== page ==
Study of stratospheric composition using airborne submillimeter radiometry and a chemical transport model
|Other Titles:||Studien über die Zusammensetzung der Stratosphäre unter Verwendung der||Authors:||Kuttippurath, Jayanarayanan||Supervisor:||Notholt, Justus||1. Expert:||Notholt, Justus||2. Expert:||Künzi, Klaus||Abstract:||
The Airborne Submillimeter Radiometer (ASUR) was deployed aboard the Falcon research aircraft during the SCIAVALUE (SCIAMACHY - Scanning Imaging Absorption Spectrometer for Atmospheric ChartographY - Validation Utilization Experiment), the EUPLEX (European Polar and Lee wave Experiment), and the PAVE (Polar Aura Validation Experiment) campaigns. An impressive array of microwave measurements of O3, N2O, HCl, HNO3 and ClO is amassed during the missions from the tropics to the Arctic in various seasons.Using the data various satellite sensor measurements for different molecules are validated. In addition, a new model, the Bremen Chemical Transport Model (CTMB), is introduced. Evaluation of the Linearized ozone chemistry shows that the ozone profiles simulated with the Linoz model are accurate enough to be used for stratospheric chemistry and transport studies though the simulations show a low bias of about 9% in the middle stratosphere and a high bias of 10-30% in the lower and upper stratosphere, depending on altitude. The simulations for various years suggest that the N2O and NOy calculations depend greatly on the accuracy of the meteorological analyses used in the model. The simulations reveal that the N2O VMRs calculated with the parameterized chemistry are slightly smaller in the lower stratosphere. The inaccuracies in the wind analyses and in the model transport and uncertainties in the chemical reaction rates can be the reasons for the lower values. The N2O-NOy coupled chemistry is in good shape and the transport barriers are reasonably represented in the model. The comparison among the ASUR, the SLIMCAT and the CTMB profiles reveal the upper stratospheric ozone deficit in the SLIMCAT calculations. The comparisons also indicate that the transport process in the models is still to be improved.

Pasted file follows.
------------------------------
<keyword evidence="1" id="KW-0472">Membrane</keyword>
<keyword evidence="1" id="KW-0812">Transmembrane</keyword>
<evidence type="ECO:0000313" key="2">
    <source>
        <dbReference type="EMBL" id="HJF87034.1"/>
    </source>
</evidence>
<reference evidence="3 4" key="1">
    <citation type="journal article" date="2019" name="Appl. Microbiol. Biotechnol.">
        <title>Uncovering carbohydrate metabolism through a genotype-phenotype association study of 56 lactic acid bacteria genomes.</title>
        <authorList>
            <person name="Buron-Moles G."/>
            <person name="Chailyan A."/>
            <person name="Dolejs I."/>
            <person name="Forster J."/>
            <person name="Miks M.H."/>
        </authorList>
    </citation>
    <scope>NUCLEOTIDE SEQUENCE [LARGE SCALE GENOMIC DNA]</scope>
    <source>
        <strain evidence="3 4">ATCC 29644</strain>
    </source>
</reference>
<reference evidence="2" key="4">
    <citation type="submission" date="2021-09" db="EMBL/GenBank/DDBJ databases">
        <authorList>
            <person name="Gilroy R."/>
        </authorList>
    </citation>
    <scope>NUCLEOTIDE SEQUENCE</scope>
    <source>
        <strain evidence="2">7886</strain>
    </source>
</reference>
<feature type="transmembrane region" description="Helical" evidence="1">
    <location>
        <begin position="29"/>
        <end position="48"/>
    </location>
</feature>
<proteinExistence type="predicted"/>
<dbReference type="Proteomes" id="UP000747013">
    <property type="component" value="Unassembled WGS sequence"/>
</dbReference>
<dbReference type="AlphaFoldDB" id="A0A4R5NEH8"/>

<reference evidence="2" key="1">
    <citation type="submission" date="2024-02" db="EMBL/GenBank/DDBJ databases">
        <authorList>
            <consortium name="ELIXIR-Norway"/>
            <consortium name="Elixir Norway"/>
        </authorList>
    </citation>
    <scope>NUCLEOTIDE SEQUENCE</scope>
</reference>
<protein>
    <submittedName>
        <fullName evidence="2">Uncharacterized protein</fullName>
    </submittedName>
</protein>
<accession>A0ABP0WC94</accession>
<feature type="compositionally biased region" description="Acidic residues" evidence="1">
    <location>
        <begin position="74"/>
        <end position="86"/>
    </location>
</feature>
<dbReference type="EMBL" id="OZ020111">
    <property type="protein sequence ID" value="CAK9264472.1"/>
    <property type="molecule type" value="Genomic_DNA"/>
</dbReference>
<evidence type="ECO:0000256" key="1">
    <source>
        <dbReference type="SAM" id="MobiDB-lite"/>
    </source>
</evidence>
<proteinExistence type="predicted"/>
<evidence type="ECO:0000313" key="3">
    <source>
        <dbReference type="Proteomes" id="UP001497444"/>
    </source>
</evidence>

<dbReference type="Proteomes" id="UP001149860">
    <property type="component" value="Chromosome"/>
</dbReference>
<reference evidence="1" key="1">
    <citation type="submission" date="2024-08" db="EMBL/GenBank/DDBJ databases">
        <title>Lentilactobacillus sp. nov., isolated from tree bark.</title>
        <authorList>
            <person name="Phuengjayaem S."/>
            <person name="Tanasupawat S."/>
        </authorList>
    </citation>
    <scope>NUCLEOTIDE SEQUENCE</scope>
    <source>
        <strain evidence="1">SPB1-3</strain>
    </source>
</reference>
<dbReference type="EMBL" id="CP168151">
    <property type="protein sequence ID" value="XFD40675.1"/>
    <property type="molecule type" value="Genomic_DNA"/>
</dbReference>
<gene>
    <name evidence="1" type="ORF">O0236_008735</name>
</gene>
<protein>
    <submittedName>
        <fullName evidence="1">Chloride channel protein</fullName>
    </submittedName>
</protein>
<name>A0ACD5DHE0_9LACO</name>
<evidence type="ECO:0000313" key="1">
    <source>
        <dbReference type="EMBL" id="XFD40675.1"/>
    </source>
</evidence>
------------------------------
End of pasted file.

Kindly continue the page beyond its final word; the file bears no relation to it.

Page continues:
|Keywords:||Airborne Submillimter Radiometry, Chemical Transport Modelling, Linoz, Satellite Validation, Stratospheric Transport||Issue Date:||18-Apr-2005||URN:||urn:nbn:de:gbv:46-diss000013627||Institution:||Universität Bremen||Faculty:||FB1 Physik/Elektrotechnik|
|Appears in Collections:||Dissertationen|
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